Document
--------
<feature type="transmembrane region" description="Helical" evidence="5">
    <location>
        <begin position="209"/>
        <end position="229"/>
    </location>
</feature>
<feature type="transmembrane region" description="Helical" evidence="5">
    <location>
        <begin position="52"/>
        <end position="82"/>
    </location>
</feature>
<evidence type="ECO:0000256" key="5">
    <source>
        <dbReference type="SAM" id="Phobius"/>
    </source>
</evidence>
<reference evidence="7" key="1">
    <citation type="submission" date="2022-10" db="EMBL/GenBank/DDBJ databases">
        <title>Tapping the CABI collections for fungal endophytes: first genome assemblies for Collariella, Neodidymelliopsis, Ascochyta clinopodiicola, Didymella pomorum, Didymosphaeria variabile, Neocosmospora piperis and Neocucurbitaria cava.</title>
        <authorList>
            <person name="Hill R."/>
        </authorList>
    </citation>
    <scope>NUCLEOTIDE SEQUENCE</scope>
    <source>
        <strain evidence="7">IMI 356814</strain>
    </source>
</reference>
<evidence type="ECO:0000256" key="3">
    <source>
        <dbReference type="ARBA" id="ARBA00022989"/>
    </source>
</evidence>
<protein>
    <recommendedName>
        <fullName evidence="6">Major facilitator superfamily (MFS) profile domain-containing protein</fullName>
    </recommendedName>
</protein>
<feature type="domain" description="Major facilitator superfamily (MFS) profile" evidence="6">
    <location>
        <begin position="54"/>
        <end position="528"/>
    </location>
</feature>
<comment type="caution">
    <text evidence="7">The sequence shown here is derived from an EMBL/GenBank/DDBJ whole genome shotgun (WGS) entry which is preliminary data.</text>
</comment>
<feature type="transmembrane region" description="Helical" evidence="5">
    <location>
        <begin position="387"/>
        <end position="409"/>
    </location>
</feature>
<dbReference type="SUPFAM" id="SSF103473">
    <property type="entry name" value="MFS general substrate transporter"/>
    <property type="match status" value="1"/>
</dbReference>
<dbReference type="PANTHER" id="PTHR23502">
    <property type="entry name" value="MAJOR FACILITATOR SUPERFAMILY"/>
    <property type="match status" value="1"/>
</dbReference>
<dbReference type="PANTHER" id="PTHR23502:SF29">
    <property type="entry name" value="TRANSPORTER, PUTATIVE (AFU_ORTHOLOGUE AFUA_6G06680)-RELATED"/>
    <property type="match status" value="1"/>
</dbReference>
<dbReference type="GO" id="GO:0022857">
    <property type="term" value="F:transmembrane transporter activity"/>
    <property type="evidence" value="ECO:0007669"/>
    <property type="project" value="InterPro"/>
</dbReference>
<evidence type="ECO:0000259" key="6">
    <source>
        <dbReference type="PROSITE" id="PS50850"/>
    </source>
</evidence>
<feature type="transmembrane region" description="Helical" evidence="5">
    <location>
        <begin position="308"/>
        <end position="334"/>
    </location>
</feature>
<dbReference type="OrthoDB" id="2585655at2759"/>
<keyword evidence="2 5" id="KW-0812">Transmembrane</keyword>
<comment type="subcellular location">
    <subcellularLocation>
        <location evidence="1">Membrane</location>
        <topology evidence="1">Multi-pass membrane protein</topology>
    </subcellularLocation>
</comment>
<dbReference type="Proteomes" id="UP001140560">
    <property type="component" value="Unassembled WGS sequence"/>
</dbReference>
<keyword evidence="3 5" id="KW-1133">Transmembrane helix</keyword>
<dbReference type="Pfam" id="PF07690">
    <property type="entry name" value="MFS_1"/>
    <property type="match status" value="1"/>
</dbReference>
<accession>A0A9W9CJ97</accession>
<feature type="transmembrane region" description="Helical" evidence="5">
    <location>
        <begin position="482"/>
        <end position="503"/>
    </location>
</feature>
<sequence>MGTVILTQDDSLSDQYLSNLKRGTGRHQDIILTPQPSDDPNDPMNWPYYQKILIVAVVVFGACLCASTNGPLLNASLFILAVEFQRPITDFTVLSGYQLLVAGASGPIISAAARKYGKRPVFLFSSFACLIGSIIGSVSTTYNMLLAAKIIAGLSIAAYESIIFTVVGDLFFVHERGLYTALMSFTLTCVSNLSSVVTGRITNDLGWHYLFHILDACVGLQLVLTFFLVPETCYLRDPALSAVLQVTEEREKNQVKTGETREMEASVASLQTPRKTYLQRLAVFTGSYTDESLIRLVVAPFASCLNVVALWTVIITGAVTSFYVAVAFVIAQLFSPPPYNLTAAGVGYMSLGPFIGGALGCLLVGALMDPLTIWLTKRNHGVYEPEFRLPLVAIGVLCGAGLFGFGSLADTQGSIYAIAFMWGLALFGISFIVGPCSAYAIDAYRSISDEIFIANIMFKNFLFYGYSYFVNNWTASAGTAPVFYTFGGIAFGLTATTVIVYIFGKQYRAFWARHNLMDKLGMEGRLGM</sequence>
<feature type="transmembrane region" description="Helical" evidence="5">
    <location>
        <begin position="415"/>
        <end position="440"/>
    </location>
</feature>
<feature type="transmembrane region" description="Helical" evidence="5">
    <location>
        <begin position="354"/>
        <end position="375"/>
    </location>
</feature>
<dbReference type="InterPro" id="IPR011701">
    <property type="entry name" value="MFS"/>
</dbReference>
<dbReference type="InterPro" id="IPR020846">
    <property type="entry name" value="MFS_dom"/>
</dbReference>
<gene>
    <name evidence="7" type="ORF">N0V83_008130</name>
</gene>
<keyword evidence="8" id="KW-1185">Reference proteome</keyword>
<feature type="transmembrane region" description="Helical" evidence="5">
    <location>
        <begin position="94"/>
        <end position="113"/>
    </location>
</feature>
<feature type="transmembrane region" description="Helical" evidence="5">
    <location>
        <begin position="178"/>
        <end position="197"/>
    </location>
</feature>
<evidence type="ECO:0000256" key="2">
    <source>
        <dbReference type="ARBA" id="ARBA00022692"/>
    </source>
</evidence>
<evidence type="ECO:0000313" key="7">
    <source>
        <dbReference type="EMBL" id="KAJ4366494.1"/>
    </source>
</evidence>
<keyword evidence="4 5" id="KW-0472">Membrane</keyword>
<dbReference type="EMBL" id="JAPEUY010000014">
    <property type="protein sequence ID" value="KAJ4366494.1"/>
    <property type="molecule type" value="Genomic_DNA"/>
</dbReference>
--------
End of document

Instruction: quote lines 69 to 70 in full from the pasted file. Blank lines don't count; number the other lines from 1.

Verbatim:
    <property type="evidence" value="ECO:0007669"/>
    <property type="project" value="InterPro"/>